Back

Budget Trackday Bikes

By

You’ve got a pristine bike in the garage but you’ve also got the trackday bug. The sensible thing to do would be to buy a trackday bike that doesn’t risk your pride and joy but will hold its own in all groups on the day. The good news is there are bargains to be had if you’re after a bike that’s mechanically sound but features the odd battle scar. Here are 5 smart choices that’ll leave you change from £1500.

Motorcycle Trackday


HONDA CB500 (1993 - 2003)

You’re looking at the classifieds, the last thing you need is a commuter bike, right? If it’s the CB500 you couldn’t be more wrong. Forget the shoddier Suzuki GS500, this quality Honda will leave you grinning with its sheer chuckability. Sure, the humble 499cc parallel twin makes a modest 50bhp but on the right circuit, in the right hands and in the right conditions it’s more than possible to be at the head of the pack in the advanced group. It’s a great handling bike, easy to maintain, reliable with it and cheap spares are in abundance – just ask any bike courier. Proof of the performance is in the many race series that the bike has appeared in and because of this £1500 will get you a track-ready bike with all the extras you’ll need including wets on wheels, a ton of spares and some change for your first trackday booking of the year. Or you bag a tidy low-mileage late 90s road-going model and slap on some sticky tyres and harass some bigger bikes at Cadwell.

Honda CB500 Trackday


Yamaha R6 (1999-2003)

As a budget trackday hack, the 600cc market is an obvious starting point and it’s no wonder, there is plenty of choice from a dependable (if slightly uninspiring) CBR600 to a J-model ZX-6R. But the 600 most suited to track work at the £1500 mark has to be the first-generation Yamaha YZF-R6 for a number of reasons. The excellent handling comes as standard and unlike the CBR you’ll get ground clearance to match the sticky tyres you’ll be fitting for big lean angle laughs. The carbureted motor properly elevates the experience with a midrange that is head and shoulders above anything this side of a Kawasaki B-model 636 (which will typically be £500 more expensive) and has the current 2016 bike crying into its fuel injection. Get one while it’s affordable as like the big brother 1998 R1, the little R6 will be a future classic.

Yamaha YZF-R6 Trackday


APRILIA RSV1000 MILLE (1998-2001)

Yes, you could get any number of R1s and GSX-Rs that will fit the bill for track duty to suit the budget but there’s something about an Aprilia RSV-R Mille that enhances the experience. Is it the riding position and chassis that encourages you to put some actual effort into every corner, thus engaging in a way that a Jap inline four-cylinder sportsbike can’t? Is it the Brembo braking system that despite the non-radial nature of the models that are within our grasp is still more than effective at stopping you as the Monoblocs? Is it the sheer physical size of the Mille which just confirms you’re getting a lot of metal for your money? Or is it the soulful nature of the reliable, torque-laden 998cc 60-degree V-twin Rotax motor which will punch you out of a corner like only a big Italian genuine 115bhp-at-the-back-wheel fist can? We suspect it’s probably a combination of all of these factors.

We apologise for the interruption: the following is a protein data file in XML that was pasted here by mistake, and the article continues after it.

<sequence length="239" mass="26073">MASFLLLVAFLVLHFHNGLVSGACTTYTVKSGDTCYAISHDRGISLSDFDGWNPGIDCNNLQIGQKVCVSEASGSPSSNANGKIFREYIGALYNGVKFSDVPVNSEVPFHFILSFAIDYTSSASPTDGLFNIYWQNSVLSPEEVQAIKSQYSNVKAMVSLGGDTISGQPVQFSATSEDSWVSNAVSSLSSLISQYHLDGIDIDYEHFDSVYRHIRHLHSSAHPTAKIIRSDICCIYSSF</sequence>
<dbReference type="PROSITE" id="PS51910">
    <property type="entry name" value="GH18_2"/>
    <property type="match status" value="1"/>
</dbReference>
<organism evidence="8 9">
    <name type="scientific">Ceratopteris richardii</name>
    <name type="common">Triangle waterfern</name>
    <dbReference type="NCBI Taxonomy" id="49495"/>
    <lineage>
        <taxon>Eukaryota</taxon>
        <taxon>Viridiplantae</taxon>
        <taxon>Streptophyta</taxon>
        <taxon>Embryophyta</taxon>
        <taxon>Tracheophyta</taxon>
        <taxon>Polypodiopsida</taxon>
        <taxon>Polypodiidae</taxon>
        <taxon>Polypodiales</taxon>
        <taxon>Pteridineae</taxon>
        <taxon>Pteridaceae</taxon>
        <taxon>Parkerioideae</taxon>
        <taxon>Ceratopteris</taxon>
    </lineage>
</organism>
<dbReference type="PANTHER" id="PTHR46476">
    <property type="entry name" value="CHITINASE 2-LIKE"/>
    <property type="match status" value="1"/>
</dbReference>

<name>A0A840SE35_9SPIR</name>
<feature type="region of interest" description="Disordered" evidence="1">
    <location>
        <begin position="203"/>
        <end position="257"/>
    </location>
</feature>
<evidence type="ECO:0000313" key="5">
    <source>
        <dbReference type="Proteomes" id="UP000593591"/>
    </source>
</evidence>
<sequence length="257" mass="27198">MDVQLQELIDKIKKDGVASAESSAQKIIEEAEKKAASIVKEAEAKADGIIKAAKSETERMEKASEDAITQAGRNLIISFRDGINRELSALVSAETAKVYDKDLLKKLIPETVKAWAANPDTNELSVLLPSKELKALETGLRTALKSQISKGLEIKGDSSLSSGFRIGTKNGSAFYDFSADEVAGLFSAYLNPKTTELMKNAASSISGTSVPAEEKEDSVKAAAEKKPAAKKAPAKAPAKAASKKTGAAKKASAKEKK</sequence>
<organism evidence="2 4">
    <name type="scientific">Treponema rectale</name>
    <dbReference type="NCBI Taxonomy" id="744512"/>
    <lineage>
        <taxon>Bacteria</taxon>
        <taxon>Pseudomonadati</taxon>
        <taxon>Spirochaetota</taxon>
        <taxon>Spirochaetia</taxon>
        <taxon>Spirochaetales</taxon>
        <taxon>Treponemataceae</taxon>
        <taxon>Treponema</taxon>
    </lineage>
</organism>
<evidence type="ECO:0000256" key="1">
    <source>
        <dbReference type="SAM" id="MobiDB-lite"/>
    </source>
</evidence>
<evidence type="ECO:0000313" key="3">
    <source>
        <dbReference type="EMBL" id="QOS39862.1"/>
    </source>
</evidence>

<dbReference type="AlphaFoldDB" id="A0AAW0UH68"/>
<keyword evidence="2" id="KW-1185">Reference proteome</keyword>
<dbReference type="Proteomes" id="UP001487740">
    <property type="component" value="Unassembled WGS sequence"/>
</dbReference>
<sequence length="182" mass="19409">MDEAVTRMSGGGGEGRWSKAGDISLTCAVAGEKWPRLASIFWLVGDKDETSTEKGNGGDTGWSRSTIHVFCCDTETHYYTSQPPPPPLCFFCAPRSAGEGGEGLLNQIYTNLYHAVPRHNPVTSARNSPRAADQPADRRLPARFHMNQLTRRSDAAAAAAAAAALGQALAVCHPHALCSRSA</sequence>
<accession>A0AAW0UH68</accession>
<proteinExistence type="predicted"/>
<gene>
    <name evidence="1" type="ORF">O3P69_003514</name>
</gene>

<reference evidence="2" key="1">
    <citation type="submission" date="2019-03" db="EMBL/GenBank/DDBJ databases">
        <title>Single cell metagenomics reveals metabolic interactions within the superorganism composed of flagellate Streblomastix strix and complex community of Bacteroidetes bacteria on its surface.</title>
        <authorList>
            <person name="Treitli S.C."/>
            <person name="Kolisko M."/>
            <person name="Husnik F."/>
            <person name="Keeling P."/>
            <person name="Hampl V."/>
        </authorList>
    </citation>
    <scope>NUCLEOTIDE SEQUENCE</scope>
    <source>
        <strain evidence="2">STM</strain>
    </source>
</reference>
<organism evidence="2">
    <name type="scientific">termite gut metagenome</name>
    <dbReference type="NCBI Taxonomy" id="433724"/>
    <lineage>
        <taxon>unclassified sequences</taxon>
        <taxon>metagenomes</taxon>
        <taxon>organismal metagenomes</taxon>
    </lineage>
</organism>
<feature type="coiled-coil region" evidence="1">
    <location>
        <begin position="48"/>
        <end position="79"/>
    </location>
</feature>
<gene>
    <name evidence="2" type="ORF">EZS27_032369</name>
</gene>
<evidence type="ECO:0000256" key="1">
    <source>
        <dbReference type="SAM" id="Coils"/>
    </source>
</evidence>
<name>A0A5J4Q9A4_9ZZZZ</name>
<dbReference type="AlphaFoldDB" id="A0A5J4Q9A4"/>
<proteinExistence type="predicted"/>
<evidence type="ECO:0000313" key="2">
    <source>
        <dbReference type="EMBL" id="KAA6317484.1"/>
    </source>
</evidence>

APRILIA RSV1000 MILLE


SUZUKI GSX-R750 SRAD (1996-1999)

Any modern-day GSX-R is perfect trackday fodder but the best bang-for-buck at this money has to be the SRAD 750. The handling and weight of a 600 but with a useful increase in power and torque is what Suzuki’s water-cooled ram air 750 promises… and delivers in spades. A genuine 120bhp-plus at the back wheel in a screamer of a motor coupled with an excellent chassis and stock suspension results in a trackday bike that can still cut the mustard and gives it a noticeable edge over the smaller 600 variant. Most 750s were owned by enthusiastic hooligans so expect them to have lived a hard life but it’s what Suzuki designed them for – they claimed to “own the racetrack” in the ads and they weren’t wrong. £1500 gets you a sub-30,000-mile machine from the late 90s that once fitted with the latest track rubber will lean as much as anything available now. Carburettors were replaced by fuel-injection from 1998-on and all the better for it.

SUZUKI GSX-R750 SRAD


SUZUKI SV650 (1999-mid-2000)

This list wouldn’t be complete without the UK’s favourite Minitwins racer and all-round useful roadbike. Launched on the back of TL1000S sales success, the smaller SV was aimed at new riders and thanks to the unintimidating nature, charming motor and easy handling was an instant hit. With race cans, a quick-action throttle, some rearsets and track bodywork along with other trackday mods the SV puts those traits to good use on the track. 70bhp from a bomb-proof motor equates to sub-1.40s around Cadwell Park in the right hands, which is not to be sniffed at. The popularity of the SV as a trackbike means there are plenty of ready to rock bikes available as well as track upgrades on the market.

SUZUKI SV650

Biog: Kar Lee (Kardesign)


Insurance for Track Bikes & Trackdays

BeMoto have a range of products for track bikes (or road bikes used on track) including:

  1. Insurance for accidents on a UK or EU trackday, including the Nurburgring (call us on 01733 907000*) with discounts for multiple days, groups of mates and Trackday Addicts group members
  2. Get an Online quote for bike fire and theft insurance when it's locked-up in your garage (or a mates lock-up), or call us if you want to add cover for "In Transit" in your van or trailer

Alternatively, you can call BeMoto on 01733 907000* to get a trackday insurance quote or to discuss fire & theft cover (including "In Transit").

Bike Trackday Insurance


* Calls are recorded for our joint protection


Back

Discussion